New legislation on criminal law has been introduced in Parliament as the government seeks to deliver on its pledge to restore confidence in the criminal justice system, cut crime and build safer communities.

The new Police, Crime, Sentencing & Courts Bill covers a vast amount of areas of criminal law from juries to sentencing and police powers. Here’s a brief run-down of the proposed changes:

Crime and Sentencing

  • Whole life orders for the premeditated murder of a child.

  • Maximum punishment for 18-20-year olds in exceptional cases such as acts of terrorism which lead to mass loss of life.
  • Life sentence options for drivers who kill through dangerous driving.

  • New powers to halt the automatic release of offenders deemed to pose a risk to the public.

  • Introducing new starting points for deciding the minimum amount of time in custody based on age and seriousness of offence for children who commit murder.

  • Abolishing half-way release for those sentenced to between four and seven years in prison for serious violent and sexual offences such as rape, manslaughter and GBH with intent, and instead introducing a two-thirds release.

  • Doubling the maximum sentence for assaulting an emergency worker from 12 months to 2 years.

  • Criminal record disclosure reform – reduce the time period people have to declare previous non-violent, sexual or terrorist convictions to employers.

  • Stronger police powers to tackle non-violent protests that have a significant disruption on the public or on access to parliament.

  • Introducing Serious Violence Reduction Orders which give police new stop and search powers against convicted knife offensive weapons offenders to steer them away from crime but make them more likely to be put in prison if they continue to carry a knife or offensive weapon.

  • Increasing the maximum penalty for criminal damage of a memorial from 3 months to 10 years.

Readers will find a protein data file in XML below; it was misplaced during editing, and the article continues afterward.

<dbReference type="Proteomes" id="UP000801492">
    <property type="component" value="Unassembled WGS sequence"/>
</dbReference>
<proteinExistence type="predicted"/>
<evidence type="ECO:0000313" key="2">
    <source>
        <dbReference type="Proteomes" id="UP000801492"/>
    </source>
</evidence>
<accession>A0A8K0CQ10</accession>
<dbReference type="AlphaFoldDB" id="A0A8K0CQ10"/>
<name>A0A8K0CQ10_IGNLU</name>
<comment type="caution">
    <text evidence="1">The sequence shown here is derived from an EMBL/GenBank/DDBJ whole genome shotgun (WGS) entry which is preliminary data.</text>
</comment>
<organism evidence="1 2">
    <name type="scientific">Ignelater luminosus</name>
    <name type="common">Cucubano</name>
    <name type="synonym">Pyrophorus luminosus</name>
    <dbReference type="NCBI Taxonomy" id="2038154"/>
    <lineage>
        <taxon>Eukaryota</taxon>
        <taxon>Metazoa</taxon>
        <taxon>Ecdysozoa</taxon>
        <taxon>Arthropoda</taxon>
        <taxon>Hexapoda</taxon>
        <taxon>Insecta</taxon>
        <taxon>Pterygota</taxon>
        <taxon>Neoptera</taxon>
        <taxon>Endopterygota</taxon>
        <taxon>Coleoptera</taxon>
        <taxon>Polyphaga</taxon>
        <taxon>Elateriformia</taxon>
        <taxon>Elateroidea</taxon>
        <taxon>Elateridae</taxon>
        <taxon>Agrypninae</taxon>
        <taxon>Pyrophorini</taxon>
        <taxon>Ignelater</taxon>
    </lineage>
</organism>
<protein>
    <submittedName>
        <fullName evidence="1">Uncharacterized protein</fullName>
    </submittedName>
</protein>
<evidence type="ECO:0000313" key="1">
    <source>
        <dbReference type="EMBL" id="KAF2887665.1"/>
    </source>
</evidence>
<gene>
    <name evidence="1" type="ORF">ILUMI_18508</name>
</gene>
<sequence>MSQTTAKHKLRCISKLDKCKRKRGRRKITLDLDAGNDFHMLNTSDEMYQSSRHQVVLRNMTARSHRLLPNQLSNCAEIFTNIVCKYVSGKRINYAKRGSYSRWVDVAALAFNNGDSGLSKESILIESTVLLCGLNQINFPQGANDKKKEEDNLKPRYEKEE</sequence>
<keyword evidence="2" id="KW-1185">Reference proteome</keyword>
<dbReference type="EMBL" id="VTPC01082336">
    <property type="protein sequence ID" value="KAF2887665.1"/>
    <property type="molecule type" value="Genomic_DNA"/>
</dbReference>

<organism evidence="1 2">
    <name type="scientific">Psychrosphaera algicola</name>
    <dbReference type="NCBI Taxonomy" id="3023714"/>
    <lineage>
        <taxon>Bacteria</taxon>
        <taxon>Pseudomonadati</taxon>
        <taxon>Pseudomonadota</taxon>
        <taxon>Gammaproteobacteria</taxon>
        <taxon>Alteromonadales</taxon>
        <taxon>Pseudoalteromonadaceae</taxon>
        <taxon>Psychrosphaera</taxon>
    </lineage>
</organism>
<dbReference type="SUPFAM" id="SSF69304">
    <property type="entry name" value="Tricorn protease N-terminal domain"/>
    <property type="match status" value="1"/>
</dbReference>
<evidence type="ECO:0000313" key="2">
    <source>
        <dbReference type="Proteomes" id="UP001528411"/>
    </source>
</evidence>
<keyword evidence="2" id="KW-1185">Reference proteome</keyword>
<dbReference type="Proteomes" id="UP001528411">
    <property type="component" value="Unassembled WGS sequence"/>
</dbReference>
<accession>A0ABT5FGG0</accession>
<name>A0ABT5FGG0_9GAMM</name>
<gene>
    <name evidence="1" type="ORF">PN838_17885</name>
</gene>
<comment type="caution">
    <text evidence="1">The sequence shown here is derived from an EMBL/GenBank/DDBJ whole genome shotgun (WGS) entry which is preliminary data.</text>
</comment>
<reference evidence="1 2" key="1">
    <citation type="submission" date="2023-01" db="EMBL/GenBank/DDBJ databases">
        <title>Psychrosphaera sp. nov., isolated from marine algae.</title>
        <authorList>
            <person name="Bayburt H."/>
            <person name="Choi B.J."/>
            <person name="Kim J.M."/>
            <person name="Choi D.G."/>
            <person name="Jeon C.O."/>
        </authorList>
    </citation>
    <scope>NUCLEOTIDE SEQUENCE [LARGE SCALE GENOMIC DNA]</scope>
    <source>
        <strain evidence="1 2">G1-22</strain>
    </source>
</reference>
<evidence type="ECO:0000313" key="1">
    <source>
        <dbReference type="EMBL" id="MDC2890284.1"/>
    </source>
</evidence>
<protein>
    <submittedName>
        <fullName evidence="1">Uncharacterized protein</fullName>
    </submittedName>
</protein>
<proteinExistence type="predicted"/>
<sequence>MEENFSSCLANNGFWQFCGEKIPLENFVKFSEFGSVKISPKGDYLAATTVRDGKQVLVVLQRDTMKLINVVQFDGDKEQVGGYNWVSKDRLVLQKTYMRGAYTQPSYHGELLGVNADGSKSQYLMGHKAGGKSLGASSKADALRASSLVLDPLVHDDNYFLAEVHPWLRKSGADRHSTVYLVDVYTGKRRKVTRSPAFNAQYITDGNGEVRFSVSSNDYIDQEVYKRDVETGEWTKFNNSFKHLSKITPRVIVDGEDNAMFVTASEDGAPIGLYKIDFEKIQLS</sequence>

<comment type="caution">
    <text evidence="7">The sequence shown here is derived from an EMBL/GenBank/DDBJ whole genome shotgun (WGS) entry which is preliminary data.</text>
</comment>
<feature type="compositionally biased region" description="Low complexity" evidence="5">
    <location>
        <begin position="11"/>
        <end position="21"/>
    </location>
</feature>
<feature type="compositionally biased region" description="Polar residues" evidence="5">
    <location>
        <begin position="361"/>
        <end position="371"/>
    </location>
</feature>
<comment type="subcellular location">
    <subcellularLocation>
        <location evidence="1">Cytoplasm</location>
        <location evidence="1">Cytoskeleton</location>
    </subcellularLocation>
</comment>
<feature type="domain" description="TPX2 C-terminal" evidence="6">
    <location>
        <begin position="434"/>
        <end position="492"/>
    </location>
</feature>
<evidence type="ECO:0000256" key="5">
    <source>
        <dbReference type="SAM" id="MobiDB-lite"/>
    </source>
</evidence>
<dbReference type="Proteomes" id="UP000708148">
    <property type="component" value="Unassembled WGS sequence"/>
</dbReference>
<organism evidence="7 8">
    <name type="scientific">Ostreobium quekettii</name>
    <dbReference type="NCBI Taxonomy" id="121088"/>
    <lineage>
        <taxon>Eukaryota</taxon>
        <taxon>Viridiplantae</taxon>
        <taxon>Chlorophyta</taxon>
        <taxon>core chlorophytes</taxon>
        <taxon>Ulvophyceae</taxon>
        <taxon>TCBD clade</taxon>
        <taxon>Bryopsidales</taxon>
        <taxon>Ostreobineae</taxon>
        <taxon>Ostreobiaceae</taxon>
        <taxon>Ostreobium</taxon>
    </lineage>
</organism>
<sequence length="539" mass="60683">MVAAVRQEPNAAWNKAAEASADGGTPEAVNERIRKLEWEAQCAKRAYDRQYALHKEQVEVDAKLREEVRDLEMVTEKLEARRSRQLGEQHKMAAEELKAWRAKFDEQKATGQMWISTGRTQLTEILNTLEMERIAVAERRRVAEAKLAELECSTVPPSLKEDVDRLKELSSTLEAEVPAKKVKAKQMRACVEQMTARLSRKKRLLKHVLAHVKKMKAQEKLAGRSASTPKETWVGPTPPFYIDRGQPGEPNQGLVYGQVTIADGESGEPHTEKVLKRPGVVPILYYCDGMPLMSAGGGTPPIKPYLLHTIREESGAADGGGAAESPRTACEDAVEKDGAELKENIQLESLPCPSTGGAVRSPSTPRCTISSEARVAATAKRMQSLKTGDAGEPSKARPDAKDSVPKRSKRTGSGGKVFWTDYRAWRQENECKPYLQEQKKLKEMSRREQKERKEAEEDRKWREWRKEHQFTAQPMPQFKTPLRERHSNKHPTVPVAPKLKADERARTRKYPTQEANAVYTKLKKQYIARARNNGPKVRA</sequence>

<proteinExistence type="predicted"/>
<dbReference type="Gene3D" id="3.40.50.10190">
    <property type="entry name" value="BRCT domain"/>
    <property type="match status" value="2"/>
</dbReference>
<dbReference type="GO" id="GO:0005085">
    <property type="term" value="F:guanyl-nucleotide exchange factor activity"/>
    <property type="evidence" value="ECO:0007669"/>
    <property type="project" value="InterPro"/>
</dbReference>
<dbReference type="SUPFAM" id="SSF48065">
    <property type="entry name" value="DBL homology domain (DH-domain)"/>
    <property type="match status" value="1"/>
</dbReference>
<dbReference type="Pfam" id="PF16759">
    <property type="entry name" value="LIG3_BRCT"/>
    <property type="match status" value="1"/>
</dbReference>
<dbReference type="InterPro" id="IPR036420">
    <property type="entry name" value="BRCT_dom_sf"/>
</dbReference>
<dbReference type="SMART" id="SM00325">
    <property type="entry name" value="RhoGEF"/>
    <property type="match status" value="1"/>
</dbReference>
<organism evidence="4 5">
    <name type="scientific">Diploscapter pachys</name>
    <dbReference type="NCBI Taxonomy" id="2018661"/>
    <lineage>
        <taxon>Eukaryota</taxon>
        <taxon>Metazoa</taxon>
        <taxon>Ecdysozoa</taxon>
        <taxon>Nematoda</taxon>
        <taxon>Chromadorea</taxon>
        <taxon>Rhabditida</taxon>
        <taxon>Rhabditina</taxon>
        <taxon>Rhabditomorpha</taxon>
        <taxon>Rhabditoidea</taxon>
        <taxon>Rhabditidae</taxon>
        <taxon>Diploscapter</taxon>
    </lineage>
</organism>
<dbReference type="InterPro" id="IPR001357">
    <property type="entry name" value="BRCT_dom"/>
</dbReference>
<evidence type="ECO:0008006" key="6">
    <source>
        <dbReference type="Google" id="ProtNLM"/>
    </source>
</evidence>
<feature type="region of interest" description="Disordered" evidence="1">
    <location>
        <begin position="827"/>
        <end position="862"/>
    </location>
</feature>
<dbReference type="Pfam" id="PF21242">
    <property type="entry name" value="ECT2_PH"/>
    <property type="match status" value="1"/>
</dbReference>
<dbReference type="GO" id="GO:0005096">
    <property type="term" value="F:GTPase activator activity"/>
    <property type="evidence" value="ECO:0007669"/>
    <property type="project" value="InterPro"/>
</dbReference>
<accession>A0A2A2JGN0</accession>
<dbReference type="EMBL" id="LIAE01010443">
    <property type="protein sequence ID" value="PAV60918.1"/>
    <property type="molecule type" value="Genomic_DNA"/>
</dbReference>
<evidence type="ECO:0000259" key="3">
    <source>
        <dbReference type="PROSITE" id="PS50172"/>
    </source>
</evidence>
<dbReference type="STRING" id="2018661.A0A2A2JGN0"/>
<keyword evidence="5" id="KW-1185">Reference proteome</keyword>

• Extending position of trust laws to cover sports coaches and religious leaders to protect children in their care from abuse. Our abuse team has written more about this here.


  • Allowing an increased use of video and audio tech in the courts.

  • Allowing remote observers to improve public access and transparency in courts and tribunals.

  • Allowing profoundly deaf people on juries with British Sign Language interpreters in the deliberation room.

Most of this new legislation will only apply in England and Wales while some will apply UK-wide.

The Bill is currently in its first reading in the House of Commons. It will need to pass through several readings in the House of Commons and the House of Lords before progressing to receive Royal Ascent and be implemented in law so the finer details of the legislation could yet change.

We will be keeping a close eye on possible upcoming changes to criminal law and sentencing which could impact our clients.

If you are being investigated or prosecuted, Farleys’ criminal defence solicitors can provide expert advice and representation during police station interviews and criminal trials. To speak to a member of the team about your case, please call 0845 287 0939 or contact us by email. If your enquiry is urgent, we operate a 24 hour emergency line on 01254 606050.